UK's Q3 GDP growth was a surpriseSober Look
JPMorgan: . Growth will slow in 4Q as energy prices rise and temporary boosts fade. Moreover, the business surveys have failed to indicate acceleration, raising the possibility that the much weaker official data (up until 3Q) are playing catchup with the PMIs. Nevertheless, there is a sense that a recovery is taking place

Dodd-Frank forces European banks to review U.S. dealsReuters
Some European banks are ordering their brokers to rein in and even quit trading some derivatives with U.S.-based peers in a protest against tough new American rules.

Press release Statement by the EC and the ECB following the conclusion of the first review of the financial assistance programme for SpainECB

Spain: Statement on the First Financial Sector Monitoring MissionIMF

Irish housing market turnaroundDanske Bank (pdf)

A contrarian take on fiscal cliff worriesMarketWatch
Commentary: What are the odds U.S. will really jump off cliff?

What happens if we go over the fiscal cliff briefly?Wonkblog / WP
We all know what happens if the entire fiscal cliff takes effect for all of 2013: Some $720 billion gets taken out of the economy, growth craters and the United States runs a major risk of falling sharply into another recession. But what happens if we go over the fiscal cliff briefly

Citi: Why The Real Earnings Picture Is Bad And Getting WorseZH 
Earnings have been particularly disappointing given that sell-side expectations already underwent significant downward revisions months ago. 

GS: If Obama Wins, What to Buy and SellZH
Goldman Sachs: At the sector level, politics - and possibly policies - matter more. Over the past 35 years, Democratic terms are associated with the outperformance of cyclical stocks while more defensive and higher yielding sectors have outperformed during Republican presidencies.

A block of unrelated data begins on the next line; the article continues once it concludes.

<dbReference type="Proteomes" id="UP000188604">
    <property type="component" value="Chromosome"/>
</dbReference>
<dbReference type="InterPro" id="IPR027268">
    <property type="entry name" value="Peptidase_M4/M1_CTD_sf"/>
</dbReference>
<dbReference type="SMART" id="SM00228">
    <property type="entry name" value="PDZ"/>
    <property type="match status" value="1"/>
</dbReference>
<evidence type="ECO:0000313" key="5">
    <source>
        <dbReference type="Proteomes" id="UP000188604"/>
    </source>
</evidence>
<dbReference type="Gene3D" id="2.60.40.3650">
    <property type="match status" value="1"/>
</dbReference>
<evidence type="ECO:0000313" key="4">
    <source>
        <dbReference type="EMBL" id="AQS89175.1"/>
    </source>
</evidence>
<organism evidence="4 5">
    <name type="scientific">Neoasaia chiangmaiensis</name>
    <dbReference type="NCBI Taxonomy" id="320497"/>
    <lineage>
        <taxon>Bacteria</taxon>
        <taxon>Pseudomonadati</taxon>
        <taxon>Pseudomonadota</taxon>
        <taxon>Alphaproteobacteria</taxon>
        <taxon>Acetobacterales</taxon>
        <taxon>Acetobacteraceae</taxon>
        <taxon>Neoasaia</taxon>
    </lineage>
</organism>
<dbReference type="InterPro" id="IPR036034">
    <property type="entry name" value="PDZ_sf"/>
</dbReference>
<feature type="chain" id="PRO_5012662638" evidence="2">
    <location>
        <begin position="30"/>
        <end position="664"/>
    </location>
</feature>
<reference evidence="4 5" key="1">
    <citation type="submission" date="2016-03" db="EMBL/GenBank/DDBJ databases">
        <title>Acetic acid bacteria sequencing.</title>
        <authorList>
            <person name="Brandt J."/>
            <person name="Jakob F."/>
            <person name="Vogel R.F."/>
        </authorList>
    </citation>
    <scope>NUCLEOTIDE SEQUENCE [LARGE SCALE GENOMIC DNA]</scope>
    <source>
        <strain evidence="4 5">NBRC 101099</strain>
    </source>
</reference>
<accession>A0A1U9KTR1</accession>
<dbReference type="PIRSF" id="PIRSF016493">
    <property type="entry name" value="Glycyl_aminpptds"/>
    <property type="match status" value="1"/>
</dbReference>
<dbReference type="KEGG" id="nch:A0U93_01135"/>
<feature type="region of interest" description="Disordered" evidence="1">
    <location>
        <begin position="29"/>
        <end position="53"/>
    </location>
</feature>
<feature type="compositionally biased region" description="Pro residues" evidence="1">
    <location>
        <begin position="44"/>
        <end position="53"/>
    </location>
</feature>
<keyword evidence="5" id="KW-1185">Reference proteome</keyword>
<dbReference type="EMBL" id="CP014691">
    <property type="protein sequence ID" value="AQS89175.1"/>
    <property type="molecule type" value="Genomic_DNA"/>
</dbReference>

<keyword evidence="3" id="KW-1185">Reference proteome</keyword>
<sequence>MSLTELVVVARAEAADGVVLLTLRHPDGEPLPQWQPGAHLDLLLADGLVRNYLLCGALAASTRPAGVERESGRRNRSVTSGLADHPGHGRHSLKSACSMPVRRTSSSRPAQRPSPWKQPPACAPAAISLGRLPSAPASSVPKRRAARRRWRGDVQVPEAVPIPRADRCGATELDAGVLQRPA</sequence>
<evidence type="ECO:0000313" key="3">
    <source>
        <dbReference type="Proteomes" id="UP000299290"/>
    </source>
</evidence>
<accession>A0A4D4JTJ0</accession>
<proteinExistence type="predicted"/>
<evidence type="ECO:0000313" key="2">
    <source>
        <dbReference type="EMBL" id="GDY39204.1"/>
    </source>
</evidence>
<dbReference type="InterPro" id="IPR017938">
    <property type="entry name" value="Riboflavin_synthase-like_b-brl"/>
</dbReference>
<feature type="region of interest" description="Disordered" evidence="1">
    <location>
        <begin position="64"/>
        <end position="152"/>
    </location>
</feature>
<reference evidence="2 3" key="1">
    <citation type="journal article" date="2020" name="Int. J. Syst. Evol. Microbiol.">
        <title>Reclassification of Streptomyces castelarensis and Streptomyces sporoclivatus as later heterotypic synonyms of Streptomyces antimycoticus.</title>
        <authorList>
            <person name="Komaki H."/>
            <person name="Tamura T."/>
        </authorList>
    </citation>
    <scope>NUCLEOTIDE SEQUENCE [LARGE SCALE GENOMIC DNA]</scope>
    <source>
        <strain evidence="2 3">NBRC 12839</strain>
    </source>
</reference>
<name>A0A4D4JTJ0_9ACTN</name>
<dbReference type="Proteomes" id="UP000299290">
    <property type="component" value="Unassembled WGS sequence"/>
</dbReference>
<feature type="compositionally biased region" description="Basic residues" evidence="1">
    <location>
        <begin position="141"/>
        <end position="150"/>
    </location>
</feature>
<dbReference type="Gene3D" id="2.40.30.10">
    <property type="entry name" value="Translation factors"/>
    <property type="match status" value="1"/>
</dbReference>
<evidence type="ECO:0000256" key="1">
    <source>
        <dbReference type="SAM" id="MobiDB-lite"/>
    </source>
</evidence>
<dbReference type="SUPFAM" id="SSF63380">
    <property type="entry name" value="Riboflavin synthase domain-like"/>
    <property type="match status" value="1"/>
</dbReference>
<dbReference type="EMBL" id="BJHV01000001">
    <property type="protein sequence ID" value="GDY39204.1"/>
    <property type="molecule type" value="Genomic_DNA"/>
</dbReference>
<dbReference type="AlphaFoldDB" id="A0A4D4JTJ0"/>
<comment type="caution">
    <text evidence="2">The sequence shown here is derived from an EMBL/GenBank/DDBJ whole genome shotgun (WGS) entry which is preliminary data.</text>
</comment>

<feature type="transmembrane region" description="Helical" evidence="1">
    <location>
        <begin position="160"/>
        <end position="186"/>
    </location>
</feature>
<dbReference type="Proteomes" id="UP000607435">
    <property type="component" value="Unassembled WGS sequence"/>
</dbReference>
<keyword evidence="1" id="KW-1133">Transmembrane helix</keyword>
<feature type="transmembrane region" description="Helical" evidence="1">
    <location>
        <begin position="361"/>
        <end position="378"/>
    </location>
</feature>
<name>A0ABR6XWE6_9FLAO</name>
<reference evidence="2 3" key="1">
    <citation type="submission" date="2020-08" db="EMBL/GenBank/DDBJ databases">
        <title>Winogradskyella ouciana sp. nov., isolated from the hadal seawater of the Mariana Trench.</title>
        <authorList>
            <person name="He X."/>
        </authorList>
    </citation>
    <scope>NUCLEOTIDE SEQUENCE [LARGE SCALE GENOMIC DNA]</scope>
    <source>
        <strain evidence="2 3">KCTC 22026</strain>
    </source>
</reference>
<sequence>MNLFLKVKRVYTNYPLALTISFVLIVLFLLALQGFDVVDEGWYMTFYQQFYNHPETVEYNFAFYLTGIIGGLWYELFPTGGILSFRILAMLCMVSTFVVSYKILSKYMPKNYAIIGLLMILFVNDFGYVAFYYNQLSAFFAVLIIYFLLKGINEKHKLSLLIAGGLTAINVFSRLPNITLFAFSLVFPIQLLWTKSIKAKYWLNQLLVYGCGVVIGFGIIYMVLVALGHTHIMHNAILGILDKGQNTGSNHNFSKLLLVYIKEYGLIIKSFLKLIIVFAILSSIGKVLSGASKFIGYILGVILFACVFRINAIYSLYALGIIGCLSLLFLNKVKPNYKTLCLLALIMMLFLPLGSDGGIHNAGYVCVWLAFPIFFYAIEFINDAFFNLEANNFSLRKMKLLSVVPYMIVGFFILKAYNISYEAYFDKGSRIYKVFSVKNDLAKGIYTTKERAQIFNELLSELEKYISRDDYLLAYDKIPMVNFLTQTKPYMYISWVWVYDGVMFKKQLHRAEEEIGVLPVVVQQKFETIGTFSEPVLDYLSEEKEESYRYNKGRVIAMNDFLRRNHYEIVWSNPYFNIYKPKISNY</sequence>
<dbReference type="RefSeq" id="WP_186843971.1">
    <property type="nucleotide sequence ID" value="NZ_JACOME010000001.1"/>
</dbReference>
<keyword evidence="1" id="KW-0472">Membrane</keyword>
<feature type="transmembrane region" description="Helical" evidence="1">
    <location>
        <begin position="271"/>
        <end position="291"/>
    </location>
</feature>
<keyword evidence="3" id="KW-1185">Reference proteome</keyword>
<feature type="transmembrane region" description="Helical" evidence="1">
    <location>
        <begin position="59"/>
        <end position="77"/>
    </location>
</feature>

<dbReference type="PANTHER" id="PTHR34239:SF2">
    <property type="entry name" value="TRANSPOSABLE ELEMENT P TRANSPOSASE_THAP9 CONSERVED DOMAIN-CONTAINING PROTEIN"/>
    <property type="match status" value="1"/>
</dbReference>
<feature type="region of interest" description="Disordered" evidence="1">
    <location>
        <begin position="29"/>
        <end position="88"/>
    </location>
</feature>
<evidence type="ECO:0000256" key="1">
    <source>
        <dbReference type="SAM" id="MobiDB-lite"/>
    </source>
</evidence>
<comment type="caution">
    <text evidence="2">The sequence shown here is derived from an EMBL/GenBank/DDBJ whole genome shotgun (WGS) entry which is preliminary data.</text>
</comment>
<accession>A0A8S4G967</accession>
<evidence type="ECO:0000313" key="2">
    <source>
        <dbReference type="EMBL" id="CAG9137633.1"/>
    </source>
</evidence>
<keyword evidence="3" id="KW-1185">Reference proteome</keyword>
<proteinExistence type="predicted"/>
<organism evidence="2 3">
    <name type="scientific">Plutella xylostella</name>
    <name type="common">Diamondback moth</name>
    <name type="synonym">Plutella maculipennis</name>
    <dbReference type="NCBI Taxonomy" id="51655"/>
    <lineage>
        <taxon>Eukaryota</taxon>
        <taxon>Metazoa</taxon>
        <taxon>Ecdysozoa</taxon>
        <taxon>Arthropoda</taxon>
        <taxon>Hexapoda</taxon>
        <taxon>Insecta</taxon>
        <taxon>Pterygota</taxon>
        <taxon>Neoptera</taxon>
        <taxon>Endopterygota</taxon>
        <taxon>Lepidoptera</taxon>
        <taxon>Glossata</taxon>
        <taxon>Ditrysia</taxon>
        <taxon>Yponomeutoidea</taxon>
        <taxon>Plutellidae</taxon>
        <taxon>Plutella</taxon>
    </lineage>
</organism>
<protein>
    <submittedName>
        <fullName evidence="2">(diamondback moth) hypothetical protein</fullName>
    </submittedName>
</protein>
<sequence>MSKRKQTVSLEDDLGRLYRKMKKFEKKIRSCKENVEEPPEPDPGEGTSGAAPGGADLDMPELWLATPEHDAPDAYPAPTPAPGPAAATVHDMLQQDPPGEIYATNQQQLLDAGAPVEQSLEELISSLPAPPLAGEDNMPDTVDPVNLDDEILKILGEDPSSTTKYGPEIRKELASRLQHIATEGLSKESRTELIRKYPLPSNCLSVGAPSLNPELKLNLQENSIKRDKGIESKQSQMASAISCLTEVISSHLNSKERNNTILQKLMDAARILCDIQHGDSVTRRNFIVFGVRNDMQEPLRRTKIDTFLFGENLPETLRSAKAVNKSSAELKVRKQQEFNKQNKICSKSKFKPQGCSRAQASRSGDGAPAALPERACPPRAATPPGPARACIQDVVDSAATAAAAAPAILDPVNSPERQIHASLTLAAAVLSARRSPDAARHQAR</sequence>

Is U.S. climate policy better off without cap-and-trade?Wonkblog / WP

Billions in Hidden Riches for Family of Chinese LeaderNYT
Family has at least 2.7 billion USD.

China insider exposé is explosive and predictableReuters
Fix one problem, and along comes another. On the day China expelled disgraced politician Bo Xilai from its parliament, a New York Times investigation alleged that Premier Wen Jiabao’s family controls financial assets worth $2.7 billion.

New York Times blocked in China over Wen Jiabao wealth revelationsThe Guardian
Unwelcome revelations about wealth of family of Chinese premier, known for his humble background and populist appeal

Dirty money cost China $3.8 trillion 2000-2011Reuters
China has lost $3.79 trillion over the past decade in money smuggled out of the country, a massive amount that could weaken its economy and create instability, according to a new report.

The man who must change ChinaThe Economist
Xi Jinping will soon be named as China’s next president. He must be ready to break with the past

Forget what you've heard about the National People's Congress - in China 9 Communist Party men run the countrySober Look

When the Growth Model Changes, Abandon the Correlationsmpettis
Chiwoong Lee at Goldman Sachs has a new report out (“China vs. 1970s Japan”, September 25, 2012) in which he predicts that China’s long-term growth rate will drop to 7.5-8.5%. I disagree very strongly with his forecast, of course, and expect China’s growth rate over the next decade to average less than half that number, but the point of bringing up his report is not to disagree with the details of his analysis.

UBS: Erosion of BoJ Independence: “Fonetary-Policy”?ZH
The government is now seen as increasing pressure on the BOJ to do something to combat deflation, given that the Japanese economy is likely to post negative growth over the July–September quarter amid the economic slowdown in China and other such factors.

Meanwhile In Japan...ZH
The only source of "capital" left - BOJ monetization. The only problem, of course, is that Japan already has well over 200% of national debt to GDP. And that's the smaller problem. The bigger problem: even the smallest increase in prevailing interest rates, and the entire Japanese house of cards topples.